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100 years ago: Loose talk lands watchman in jail on charges of espionage

In separate incidents, a woman and a man were detained and charged with sedition for making intemperate remarks. (Spokesman-Review archives)
In separate incidents, a woman and a man were detained and charged with sedition for making intemperate remarks. (Spokesman-Review archives)

A railroad night watchman in Colfax learned the hard way that a bit of seemingly harmless loose talk could land a person in jail on espionage charges.

He was overheard to say, “This government had no business getting into the war. The government was a (expletive deleted) of a graft, anyway.”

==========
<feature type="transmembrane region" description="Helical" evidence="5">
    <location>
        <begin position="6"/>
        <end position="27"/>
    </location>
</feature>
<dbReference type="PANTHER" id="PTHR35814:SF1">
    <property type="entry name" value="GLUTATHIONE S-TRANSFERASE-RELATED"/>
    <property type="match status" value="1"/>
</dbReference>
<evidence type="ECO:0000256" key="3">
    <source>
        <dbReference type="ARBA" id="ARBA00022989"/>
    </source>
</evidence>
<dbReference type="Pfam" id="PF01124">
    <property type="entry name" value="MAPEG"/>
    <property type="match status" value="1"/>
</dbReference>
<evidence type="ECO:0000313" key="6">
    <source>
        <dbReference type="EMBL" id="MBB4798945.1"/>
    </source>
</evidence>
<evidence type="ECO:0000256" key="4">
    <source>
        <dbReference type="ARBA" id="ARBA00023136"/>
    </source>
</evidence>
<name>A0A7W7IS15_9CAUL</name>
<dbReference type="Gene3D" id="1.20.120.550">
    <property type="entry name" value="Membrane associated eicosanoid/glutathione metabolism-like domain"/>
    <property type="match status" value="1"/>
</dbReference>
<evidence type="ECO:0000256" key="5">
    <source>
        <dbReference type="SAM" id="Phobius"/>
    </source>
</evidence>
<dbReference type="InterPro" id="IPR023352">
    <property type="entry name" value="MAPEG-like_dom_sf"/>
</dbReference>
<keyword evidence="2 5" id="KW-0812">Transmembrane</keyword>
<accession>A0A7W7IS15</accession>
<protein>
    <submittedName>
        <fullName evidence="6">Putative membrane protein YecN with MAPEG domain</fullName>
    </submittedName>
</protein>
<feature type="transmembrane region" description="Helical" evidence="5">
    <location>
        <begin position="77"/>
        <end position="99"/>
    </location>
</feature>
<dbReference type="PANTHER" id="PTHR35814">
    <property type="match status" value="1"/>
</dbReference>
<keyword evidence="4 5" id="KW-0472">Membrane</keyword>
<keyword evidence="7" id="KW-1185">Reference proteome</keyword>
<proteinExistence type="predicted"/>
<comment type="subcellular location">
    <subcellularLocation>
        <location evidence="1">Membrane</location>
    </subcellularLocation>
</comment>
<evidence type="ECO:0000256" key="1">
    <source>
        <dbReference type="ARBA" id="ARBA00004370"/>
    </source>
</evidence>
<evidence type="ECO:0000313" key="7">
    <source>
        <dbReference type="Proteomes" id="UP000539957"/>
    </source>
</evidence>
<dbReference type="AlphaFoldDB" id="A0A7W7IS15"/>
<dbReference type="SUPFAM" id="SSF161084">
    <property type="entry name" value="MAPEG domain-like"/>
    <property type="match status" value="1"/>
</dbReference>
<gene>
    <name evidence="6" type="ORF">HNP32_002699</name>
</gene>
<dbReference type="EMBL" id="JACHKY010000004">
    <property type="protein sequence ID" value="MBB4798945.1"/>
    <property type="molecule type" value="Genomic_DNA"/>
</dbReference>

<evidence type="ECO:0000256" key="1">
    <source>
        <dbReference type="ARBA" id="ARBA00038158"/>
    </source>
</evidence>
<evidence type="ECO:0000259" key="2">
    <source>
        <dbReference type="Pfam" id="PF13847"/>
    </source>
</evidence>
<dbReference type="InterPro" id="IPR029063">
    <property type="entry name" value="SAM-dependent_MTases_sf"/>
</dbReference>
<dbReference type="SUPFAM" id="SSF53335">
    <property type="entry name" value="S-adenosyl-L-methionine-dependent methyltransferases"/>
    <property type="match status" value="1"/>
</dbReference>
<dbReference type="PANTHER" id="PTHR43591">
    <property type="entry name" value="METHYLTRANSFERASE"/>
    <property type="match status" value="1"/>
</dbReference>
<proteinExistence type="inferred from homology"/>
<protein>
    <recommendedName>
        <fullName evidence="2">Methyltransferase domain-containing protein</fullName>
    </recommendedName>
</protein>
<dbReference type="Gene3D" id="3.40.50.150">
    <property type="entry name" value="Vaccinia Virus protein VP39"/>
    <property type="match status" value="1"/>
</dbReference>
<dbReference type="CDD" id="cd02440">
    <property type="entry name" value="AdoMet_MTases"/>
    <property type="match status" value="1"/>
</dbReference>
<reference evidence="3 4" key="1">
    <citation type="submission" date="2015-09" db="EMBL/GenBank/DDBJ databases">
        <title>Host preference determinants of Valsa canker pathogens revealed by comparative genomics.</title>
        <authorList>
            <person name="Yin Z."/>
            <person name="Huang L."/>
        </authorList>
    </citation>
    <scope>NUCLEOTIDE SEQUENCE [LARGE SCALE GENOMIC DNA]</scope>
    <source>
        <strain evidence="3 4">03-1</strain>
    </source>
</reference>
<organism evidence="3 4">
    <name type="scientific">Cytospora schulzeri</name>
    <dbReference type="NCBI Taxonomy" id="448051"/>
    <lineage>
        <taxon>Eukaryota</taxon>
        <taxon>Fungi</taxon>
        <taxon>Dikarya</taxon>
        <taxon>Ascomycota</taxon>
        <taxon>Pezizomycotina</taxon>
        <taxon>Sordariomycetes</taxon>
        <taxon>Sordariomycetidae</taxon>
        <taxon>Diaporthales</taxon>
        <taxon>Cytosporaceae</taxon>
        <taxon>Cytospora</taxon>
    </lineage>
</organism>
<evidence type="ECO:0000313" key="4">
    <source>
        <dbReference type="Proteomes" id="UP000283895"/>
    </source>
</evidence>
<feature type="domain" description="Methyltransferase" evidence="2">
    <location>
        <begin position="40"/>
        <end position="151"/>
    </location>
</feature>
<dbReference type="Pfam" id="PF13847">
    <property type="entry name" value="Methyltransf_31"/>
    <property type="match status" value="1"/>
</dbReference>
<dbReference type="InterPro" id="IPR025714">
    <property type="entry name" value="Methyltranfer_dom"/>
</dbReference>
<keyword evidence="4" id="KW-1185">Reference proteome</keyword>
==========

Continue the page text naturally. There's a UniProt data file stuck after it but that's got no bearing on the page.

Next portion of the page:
The sheriff’s office was notified and the watchman was taken into custody. A conductor and brakeman provided affidavits saying they overheard the remarks.

The watchman said he was just joking. Yet he still was charged with violating the espionage act and held in jail.

From the sedition beat: Over in Kalispell, a woman learned a similar lesson. During a sewing club meeting, she was alleged to have said, “I hope they (the Germans) get every American that goes over there … Germany is going to win the war.”

When another woman protested that she had brothers in the Army, the woman supposedly replied, “I don’t care a damn about your brothers. There are other people fighting besides your brothers.”

The woman denied making any of these remarks and professed her loyalty to the U.S. She said she was simply indignant at the “gossip” of the other women, who were insinuating that her husband, a Bohemian, was disloyal. She said her husband came to the U.S. to avoid service in the Austrian army.

However, the woman was found guilty of sedition by a Kalispell jury. She awaited sentencing.

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